What is/are the Torah Readings for the first day and second day of Sukkot ?

The Torah readings for the first "full" festival day and second "full" festival day of Sukkot are from the biblical book of Vayikra or Leviticus: Leviticus 22:26-23:44, which describe all the divinely ordained festivals from G-d to be commemorated by the Hebrews/Jews. The festival of Sukkot is mentioned only at the end of this section, in Vayikra or Leviticus 23:33-44. Jews who live outside Israel observe the first two days of Sukkot as "full" festival days, meaning the full compliment of Torah and rabbinic laws apply to these first two days. Jews who live in Israel as well as Reform Jews and Reconstructionist Jews observe only the first day of Sukkot as a "full" festival day. In the Reform-Jewish tradition, which again observes only one "full" festival day of Sukkot - the first day of Sukkot - only the section which mentions the festival of Sukkot, the Sukkah, and the Four Species, that is, Vayikra or Leviticus 23:33-44, is read.

What is the Maftir ("additional" in Hebrew) Reading for the first two days of Sukkot ?

The Maftir for the first two days of Sukkot is from the biblical book of Bamidbar or Numbers, specifically Bamidbar or Numbers 29:12-16 . This section describes the sacrifices that were offered in Temple times by the Hebrews/Jews during the festival of Sukkot. Reform-Jewish congregations do not include a Maftir reading as part of their Torah readings.

What is the Haftarah reading (Prophetic reading) for the first day of Sukkot ?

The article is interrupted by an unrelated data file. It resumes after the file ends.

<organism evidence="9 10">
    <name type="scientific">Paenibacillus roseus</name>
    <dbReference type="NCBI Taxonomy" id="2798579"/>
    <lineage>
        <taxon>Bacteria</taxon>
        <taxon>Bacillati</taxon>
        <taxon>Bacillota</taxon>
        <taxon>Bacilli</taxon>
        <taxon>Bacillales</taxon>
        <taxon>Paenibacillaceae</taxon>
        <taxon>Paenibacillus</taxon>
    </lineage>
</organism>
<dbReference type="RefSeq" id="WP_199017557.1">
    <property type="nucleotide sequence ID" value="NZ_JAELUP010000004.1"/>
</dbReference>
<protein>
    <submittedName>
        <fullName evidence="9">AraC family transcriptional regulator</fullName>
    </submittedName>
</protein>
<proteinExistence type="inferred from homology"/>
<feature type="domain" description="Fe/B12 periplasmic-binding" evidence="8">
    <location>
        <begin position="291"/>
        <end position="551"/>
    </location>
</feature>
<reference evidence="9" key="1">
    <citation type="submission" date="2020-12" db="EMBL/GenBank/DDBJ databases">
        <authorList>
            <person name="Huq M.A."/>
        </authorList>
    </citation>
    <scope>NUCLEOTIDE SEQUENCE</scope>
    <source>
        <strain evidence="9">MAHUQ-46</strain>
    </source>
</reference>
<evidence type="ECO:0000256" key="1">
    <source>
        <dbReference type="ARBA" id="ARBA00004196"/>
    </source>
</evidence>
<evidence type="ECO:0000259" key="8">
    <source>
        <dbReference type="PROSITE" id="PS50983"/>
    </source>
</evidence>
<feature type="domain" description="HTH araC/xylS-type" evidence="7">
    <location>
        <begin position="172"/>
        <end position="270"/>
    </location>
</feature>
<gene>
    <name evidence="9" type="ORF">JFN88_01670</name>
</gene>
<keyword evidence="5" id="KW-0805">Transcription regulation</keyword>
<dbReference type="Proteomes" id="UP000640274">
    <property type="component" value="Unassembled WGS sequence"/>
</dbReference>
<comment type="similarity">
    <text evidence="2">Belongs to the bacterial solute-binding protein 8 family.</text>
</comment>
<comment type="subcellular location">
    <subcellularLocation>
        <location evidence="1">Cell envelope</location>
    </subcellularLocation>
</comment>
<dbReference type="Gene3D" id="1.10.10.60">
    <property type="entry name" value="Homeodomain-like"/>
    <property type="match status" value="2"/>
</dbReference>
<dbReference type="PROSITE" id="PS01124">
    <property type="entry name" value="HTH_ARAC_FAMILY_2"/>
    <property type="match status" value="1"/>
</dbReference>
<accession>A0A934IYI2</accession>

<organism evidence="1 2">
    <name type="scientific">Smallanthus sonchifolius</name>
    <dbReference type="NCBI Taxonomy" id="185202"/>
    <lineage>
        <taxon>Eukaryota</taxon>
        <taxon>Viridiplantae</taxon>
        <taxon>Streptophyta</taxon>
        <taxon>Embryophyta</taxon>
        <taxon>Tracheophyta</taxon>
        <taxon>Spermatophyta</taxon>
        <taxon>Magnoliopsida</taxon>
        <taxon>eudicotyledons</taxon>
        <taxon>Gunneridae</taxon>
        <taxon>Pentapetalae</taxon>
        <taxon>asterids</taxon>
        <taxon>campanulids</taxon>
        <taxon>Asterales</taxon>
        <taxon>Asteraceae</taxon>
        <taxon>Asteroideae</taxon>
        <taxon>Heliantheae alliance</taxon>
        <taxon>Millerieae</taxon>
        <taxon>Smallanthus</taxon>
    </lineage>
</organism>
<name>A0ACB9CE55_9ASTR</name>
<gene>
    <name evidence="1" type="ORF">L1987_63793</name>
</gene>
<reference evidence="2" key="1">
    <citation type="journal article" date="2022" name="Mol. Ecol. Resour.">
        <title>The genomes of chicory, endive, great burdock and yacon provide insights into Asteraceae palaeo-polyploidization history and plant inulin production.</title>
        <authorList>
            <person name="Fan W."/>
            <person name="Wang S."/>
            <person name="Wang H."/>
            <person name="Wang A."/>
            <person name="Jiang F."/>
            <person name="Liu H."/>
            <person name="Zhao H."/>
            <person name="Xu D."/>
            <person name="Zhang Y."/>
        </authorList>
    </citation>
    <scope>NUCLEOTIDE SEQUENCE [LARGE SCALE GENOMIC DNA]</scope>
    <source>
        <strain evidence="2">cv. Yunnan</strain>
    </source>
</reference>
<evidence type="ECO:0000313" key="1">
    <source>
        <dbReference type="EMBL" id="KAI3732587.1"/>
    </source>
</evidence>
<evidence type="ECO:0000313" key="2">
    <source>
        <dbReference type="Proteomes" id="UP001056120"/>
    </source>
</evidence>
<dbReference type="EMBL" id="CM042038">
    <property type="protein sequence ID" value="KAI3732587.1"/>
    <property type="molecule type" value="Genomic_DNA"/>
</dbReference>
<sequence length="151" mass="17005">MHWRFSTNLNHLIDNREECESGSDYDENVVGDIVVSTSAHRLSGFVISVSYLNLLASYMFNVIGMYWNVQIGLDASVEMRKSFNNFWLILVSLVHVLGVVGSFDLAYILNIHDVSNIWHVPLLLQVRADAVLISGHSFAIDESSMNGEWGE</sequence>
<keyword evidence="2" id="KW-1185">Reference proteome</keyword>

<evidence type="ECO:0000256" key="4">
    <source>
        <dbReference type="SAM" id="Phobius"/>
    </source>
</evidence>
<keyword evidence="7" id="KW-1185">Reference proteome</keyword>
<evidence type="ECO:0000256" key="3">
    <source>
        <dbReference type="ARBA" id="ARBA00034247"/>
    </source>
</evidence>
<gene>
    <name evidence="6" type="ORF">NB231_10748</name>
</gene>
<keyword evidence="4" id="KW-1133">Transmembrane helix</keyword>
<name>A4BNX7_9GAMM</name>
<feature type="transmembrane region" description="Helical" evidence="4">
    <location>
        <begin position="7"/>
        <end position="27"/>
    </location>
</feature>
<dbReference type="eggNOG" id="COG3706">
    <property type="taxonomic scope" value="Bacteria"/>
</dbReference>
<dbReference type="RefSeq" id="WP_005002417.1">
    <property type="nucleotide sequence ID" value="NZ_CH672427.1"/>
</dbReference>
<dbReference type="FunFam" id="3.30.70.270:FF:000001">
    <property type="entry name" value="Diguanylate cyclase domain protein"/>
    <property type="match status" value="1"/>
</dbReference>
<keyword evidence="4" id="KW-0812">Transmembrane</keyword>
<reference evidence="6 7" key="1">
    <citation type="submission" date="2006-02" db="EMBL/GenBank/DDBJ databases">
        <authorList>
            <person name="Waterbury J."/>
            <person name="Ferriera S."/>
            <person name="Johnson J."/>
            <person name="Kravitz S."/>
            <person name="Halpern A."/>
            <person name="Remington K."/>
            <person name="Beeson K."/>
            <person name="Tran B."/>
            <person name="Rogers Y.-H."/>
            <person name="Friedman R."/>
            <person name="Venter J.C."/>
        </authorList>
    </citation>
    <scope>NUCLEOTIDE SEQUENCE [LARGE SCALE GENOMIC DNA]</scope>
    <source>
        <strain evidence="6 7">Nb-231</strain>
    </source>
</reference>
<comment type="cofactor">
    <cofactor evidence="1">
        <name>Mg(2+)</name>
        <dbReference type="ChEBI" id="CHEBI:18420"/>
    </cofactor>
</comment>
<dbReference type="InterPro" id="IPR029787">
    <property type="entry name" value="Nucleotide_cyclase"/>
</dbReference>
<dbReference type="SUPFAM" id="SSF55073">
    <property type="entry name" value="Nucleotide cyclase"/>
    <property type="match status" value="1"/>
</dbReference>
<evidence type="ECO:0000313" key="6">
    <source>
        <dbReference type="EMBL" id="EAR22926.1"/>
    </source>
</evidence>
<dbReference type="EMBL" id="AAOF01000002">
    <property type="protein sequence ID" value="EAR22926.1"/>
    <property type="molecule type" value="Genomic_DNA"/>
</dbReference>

The Haftarah reading for the first day of Sukkot is Zechariah 14 . In Zechariah, Chapter 14, the concepts of calamity, the end of days for all nations, and Redemption and Messianic times is related to the festival of Sukkot.

What is the Haftarah reading (Prophetic reading) for the second day of Sukkot ?

The Haftarah reading for the second day of Sukkot is from the biblical book of Kings; specifically, I Kings 8:2-21 . In I Kings 8:2-21, there is a description of King Solomon building the First Temple. In the first verse of this passage, the feast that is described is the festival of Sukkot. There is also a less obvious connection in this passage between the Mishkan or Tabernacle and the Sukkah or Succah ["Mishkan" means "Place of (Divine) dwelling" in Hebrew, referring to the portable and central place of worship for the Hebrews from the time they left Egypt until the building of the First Temple in Jerusalem in the 10th century B.C.E.].

Which biblical book do we read on Sukkot?